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Most nations have constitutional right to healthcare, not U.S.

July 26, 2013 at 5:38 PM   |   Comments

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LOS ANGELES, July 26 (UPI) -- Uruguay, Latvia, Senegal and more than half of the world's countries have a right to public health and medical care, but not the United States, researchers say.

The study, published in the journal Global Public Health, found the United States is one of 86 countries that does not guarantee their citizens any kind of health protection.

First author Dr. Jody Heymann, dean of the Fielding School of Public Health at the University of California, Los Angeles, and colleagues examined the level and scope of constitutional protection of specific rights to public health and medical care, as well as the broad right to health at two points in time: August 2007 and June 2011.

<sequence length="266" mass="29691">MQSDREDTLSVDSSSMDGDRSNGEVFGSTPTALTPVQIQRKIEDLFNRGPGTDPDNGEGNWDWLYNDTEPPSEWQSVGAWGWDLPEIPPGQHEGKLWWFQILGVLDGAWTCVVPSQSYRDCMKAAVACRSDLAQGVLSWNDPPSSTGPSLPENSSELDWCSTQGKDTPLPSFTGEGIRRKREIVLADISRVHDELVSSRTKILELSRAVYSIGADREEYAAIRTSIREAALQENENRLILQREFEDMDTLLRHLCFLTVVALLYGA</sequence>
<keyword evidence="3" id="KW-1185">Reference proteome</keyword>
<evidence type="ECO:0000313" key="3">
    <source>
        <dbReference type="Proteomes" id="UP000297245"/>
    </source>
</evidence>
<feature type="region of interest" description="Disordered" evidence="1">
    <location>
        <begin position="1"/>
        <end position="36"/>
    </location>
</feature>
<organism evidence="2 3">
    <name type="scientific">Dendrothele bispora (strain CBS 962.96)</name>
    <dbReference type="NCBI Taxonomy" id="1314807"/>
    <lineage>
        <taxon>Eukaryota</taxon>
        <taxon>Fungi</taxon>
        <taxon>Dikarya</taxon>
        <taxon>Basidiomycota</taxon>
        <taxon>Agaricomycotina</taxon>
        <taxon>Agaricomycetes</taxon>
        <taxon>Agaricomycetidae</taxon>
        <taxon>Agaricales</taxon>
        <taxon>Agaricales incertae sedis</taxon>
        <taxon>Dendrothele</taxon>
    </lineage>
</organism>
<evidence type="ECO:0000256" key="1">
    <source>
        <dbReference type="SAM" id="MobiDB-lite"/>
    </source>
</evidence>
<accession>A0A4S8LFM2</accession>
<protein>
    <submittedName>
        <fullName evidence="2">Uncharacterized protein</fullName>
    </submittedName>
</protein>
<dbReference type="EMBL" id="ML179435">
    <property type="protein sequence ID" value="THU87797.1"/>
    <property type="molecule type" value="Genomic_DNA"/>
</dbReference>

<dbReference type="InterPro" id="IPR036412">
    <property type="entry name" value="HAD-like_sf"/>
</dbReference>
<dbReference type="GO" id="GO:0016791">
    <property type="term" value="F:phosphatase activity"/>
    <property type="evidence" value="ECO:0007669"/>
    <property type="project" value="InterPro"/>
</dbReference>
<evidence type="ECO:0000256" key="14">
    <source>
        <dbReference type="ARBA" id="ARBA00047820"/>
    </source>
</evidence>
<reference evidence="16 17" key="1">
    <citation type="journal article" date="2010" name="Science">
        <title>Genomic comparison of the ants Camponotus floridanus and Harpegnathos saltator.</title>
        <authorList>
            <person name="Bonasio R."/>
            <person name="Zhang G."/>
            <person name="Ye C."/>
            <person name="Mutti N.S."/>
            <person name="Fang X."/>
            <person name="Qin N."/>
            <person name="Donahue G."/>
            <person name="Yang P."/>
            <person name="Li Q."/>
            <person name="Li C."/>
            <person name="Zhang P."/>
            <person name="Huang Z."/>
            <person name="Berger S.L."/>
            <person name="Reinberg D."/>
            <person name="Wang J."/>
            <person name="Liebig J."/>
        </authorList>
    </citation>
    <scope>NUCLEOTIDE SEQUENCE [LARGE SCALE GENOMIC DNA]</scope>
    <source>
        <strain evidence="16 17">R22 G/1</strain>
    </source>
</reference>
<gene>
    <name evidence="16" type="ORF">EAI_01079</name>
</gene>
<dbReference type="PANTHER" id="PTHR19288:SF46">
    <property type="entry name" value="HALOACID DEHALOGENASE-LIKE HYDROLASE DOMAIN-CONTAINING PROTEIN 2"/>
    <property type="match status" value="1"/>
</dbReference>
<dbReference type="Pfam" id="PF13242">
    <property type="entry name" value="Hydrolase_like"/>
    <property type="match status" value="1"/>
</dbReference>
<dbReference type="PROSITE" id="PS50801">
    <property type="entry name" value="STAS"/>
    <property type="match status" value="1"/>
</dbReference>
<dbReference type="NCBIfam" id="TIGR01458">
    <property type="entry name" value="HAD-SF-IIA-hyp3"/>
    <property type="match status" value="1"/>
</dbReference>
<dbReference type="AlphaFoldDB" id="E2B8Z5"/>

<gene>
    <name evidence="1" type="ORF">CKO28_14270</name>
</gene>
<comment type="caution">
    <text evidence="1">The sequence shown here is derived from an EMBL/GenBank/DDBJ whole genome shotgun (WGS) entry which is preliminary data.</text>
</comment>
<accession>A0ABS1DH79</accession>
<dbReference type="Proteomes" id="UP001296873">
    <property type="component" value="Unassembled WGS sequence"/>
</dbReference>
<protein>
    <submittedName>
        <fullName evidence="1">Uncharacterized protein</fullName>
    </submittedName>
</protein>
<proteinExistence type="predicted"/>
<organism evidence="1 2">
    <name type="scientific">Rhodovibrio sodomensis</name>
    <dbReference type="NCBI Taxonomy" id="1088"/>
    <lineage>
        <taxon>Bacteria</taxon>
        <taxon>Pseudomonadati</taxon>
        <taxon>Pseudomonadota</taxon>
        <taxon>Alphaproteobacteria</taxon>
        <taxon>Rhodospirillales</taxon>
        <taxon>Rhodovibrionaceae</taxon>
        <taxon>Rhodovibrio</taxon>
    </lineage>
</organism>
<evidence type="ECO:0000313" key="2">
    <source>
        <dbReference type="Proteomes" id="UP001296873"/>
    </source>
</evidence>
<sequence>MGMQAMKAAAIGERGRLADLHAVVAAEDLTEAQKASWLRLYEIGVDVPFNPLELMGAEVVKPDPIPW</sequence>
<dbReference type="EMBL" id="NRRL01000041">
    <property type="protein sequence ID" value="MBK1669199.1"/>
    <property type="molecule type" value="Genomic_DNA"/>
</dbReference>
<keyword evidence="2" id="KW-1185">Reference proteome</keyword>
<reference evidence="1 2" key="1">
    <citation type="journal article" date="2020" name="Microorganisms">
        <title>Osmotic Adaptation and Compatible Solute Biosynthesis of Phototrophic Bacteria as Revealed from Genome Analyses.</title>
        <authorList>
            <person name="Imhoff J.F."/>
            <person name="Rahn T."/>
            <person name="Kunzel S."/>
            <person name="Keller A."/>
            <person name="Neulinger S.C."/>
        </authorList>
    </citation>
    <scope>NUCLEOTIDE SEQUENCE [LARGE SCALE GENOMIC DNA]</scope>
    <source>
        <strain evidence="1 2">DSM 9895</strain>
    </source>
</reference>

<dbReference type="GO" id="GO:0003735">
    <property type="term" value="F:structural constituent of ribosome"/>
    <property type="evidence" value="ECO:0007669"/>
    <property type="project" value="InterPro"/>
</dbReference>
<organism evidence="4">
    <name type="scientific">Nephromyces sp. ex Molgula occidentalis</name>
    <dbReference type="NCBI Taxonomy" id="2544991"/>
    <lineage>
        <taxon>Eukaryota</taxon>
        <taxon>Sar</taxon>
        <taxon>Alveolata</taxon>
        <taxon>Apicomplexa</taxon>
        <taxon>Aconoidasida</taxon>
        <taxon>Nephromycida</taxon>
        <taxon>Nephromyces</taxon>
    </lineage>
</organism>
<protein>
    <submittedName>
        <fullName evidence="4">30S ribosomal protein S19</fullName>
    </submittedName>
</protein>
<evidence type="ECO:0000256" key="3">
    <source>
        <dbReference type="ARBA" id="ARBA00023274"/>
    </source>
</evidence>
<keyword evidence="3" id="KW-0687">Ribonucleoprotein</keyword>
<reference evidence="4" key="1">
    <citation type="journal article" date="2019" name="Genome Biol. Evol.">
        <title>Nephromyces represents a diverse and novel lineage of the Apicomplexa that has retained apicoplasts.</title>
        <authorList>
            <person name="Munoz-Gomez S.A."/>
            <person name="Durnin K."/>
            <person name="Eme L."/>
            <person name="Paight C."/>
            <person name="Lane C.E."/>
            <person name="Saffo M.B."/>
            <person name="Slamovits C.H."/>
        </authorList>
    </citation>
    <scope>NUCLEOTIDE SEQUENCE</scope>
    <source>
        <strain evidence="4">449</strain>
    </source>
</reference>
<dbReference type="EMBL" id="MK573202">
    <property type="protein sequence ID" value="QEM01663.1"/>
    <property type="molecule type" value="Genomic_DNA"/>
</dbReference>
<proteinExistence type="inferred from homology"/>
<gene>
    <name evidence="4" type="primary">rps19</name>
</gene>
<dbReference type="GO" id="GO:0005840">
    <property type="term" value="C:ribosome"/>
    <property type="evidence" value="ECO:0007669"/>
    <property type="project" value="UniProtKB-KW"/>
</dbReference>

Despite the fact that all U.N. members have universally recognized the right to health and the right to health was written into the original foundational document establishing the international body in 1948, a constitutional definition of what health protection actually is varies widely between nations.

Further, how such protections have been implemented also varies widely, Heymann said.

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